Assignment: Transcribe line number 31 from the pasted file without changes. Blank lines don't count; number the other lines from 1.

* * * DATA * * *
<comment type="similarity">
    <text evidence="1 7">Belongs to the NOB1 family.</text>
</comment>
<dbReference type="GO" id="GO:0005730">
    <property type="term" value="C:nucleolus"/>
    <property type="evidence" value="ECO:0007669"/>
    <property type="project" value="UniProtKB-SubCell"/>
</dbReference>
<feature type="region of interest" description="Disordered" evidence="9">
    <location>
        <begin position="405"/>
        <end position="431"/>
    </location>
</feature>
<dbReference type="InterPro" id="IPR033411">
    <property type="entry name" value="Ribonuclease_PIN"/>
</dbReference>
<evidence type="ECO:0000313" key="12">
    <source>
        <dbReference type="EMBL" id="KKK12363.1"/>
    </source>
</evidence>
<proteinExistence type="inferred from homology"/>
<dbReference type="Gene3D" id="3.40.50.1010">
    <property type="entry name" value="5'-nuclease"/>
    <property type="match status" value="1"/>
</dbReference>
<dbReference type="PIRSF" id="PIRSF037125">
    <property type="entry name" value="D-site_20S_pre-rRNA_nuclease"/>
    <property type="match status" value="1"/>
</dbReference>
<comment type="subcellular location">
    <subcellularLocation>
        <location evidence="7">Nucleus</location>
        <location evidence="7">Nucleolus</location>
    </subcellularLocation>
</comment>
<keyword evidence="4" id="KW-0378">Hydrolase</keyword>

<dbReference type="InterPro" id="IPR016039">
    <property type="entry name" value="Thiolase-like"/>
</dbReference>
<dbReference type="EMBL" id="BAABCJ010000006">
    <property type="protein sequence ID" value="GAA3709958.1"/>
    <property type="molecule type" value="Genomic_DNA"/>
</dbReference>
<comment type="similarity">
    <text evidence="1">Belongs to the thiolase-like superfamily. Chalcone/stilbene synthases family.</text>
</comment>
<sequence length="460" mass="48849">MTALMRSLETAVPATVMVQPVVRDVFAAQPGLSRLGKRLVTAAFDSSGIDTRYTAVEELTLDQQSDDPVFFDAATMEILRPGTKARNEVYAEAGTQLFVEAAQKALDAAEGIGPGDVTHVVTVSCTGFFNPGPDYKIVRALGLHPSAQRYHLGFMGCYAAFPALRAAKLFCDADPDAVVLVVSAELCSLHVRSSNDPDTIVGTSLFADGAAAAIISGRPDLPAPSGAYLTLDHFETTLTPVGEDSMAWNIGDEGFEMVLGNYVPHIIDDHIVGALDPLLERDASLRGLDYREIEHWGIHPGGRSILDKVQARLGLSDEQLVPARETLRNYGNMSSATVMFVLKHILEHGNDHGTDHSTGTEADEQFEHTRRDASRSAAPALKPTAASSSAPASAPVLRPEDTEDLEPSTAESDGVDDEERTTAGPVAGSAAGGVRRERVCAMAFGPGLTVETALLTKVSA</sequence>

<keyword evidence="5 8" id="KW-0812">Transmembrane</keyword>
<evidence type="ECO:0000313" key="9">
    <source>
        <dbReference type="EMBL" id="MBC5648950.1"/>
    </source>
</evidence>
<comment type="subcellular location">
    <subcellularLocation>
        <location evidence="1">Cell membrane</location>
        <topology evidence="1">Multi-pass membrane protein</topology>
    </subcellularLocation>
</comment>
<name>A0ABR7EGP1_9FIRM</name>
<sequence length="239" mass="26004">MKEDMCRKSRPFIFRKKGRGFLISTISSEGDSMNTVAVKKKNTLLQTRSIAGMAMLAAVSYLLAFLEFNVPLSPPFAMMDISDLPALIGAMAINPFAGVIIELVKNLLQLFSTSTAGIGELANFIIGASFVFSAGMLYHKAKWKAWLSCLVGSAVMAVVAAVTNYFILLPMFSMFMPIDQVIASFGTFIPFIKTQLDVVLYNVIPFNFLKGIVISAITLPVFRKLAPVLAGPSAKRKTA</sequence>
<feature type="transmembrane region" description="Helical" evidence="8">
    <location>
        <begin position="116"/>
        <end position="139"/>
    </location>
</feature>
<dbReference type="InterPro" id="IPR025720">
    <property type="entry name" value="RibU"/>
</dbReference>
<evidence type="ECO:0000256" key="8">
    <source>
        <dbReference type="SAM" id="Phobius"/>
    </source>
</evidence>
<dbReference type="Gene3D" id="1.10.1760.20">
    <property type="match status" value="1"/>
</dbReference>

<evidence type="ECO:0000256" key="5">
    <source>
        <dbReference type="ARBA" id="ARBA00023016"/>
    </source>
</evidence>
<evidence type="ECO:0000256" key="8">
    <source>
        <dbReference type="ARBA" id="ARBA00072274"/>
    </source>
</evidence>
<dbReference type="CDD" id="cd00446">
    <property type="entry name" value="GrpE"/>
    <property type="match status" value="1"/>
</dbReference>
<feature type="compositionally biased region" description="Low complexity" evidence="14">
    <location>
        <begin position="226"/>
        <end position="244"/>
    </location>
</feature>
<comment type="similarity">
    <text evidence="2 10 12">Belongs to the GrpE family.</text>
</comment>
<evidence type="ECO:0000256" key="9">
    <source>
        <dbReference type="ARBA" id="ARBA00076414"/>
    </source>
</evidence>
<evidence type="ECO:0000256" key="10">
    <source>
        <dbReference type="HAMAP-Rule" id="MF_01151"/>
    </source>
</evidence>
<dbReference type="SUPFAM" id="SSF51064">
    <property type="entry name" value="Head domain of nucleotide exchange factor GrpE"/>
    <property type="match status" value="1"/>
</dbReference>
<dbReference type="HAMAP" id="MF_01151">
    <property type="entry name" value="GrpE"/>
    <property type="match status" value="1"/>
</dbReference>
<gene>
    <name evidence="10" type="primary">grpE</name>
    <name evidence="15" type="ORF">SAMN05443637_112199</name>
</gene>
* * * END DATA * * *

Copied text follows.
</dbReference>